Texting while walking exerts a high cognitive load, and may be a sensitive test of the integrity of the cognitive–motor interface. We aimed to investigate the association between chronological age and gait speed while texting. A convenience sample of 308 community-dwellers was recruited: n ≥ 50 in each age group (20–29, 30–39, 40–49, 50–59) and n = 100 aged ≥60 years. Gait speed was measured over 10 metres under two experimental conditions: 1) walking at usual pace; 2) walking at usual pace while texting the message “Good morning Harry” on their smartphone. Both median gait speed with and without texting decreased with increasing age (p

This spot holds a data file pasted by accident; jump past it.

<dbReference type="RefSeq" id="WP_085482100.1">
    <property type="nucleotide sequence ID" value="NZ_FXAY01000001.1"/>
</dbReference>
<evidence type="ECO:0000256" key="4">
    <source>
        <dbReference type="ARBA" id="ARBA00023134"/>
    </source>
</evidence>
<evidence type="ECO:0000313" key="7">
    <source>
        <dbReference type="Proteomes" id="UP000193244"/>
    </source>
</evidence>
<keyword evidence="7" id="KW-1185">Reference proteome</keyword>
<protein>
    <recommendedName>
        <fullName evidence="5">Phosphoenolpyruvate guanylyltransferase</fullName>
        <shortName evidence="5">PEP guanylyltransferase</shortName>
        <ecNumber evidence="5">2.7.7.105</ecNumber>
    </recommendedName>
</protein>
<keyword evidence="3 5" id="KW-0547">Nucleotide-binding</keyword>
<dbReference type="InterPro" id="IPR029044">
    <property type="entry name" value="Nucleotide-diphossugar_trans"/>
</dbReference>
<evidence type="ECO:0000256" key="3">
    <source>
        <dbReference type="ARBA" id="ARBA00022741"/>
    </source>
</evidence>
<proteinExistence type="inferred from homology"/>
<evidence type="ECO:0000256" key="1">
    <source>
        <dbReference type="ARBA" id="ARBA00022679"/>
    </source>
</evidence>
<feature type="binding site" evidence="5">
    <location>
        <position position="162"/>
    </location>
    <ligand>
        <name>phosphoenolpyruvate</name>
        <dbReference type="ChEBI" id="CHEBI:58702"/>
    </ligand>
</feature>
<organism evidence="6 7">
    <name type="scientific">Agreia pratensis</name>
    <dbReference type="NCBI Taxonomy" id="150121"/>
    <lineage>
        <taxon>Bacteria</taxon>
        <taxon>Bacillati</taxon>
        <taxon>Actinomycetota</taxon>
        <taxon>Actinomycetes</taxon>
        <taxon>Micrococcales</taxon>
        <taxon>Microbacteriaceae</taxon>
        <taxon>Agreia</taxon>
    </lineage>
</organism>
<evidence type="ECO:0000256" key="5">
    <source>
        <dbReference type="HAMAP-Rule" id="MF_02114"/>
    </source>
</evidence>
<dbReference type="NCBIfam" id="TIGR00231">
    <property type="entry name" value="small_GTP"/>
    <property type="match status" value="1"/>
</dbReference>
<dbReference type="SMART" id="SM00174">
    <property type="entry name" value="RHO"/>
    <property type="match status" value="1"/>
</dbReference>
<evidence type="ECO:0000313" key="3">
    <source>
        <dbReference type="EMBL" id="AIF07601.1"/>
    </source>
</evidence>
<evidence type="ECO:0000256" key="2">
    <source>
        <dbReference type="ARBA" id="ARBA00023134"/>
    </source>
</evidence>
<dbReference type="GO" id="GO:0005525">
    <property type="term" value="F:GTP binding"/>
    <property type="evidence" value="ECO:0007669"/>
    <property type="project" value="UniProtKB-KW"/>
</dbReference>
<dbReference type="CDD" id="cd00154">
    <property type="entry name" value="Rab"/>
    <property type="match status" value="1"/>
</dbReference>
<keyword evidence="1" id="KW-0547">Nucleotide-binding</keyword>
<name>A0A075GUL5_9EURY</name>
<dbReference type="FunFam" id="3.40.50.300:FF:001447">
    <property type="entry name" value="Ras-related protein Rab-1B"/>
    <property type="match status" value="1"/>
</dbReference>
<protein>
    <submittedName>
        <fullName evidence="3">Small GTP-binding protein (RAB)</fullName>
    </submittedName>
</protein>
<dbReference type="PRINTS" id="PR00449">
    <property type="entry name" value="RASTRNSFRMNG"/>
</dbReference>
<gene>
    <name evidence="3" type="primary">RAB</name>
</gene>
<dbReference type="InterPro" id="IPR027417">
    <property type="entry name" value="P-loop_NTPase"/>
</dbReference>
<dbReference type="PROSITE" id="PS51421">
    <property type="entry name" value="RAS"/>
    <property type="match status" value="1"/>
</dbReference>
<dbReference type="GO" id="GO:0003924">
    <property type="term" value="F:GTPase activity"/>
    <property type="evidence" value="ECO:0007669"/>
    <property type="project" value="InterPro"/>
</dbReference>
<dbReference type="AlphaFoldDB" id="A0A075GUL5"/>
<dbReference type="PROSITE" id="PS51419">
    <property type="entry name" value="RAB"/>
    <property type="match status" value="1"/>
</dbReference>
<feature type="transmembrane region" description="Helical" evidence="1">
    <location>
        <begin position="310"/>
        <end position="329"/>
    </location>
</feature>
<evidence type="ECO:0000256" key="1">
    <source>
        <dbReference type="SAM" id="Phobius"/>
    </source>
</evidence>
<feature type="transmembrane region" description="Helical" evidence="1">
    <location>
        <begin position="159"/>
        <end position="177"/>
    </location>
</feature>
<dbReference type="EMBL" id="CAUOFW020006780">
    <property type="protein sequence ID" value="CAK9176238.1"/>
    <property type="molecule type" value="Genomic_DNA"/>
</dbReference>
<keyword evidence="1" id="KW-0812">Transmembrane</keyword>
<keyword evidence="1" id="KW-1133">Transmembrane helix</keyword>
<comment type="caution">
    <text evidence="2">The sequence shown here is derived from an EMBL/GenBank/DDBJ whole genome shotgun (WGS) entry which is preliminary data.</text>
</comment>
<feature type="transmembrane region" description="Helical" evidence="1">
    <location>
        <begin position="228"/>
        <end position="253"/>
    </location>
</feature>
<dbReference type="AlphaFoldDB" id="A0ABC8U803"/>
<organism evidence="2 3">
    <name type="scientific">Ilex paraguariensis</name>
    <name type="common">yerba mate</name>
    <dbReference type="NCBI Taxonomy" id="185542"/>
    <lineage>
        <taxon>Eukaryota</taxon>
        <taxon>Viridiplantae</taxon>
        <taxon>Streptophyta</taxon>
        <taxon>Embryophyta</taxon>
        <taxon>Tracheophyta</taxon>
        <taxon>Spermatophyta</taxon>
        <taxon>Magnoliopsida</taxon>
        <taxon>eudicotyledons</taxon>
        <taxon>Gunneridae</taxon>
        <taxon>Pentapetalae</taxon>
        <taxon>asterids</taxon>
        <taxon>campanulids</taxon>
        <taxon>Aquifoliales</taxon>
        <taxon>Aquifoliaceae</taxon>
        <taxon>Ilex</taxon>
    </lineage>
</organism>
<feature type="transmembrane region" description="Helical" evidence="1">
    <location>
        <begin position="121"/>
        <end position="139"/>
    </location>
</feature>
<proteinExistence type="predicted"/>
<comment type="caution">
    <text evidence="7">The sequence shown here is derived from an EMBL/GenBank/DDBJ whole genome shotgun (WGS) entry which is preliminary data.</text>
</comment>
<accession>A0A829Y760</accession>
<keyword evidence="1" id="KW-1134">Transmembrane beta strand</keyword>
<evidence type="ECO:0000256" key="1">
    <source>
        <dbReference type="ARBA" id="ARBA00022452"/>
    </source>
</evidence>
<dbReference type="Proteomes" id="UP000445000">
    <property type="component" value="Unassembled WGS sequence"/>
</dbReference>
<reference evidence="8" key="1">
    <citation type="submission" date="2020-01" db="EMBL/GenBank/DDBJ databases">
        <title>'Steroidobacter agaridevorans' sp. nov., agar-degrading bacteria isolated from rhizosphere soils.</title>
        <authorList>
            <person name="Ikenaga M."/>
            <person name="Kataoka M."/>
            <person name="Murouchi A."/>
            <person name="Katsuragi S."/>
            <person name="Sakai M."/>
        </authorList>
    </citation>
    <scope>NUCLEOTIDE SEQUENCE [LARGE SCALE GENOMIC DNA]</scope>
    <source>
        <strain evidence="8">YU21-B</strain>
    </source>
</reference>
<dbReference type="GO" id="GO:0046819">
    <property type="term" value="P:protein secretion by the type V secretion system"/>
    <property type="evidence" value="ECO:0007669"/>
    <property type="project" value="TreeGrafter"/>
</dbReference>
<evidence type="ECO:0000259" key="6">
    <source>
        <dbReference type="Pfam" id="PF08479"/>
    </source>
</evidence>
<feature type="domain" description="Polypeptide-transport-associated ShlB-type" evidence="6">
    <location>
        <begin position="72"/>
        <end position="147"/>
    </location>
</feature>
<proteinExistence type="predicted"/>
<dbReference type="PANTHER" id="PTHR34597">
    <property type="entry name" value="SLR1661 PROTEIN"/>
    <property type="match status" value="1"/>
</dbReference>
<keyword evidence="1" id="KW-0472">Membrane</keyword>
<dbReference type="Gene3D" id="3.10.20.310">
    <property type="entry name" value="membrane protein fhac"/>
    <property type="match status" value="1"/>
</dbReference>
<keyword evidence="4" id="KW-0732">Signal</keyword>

< 0.001). The differences between single- and dual-task gait speed were substantial for each age group and increased after the age of 50 years (p
< 0.001). Median gait speeds while texting in people aged 50–59 (1.07 m/s) and ≥60 years (1.00 m/s) were below the recommended minimum for safely crossing roads (1.20 m/s). Texting while walking currently exposes people aged 50 and over to considerable environmental hazards. The significant slowing of gait speed while texting from middle age may be a marker of neurodegeneration, a cohort effect, or an appropriate compensatory response to reduce the risk of injury.
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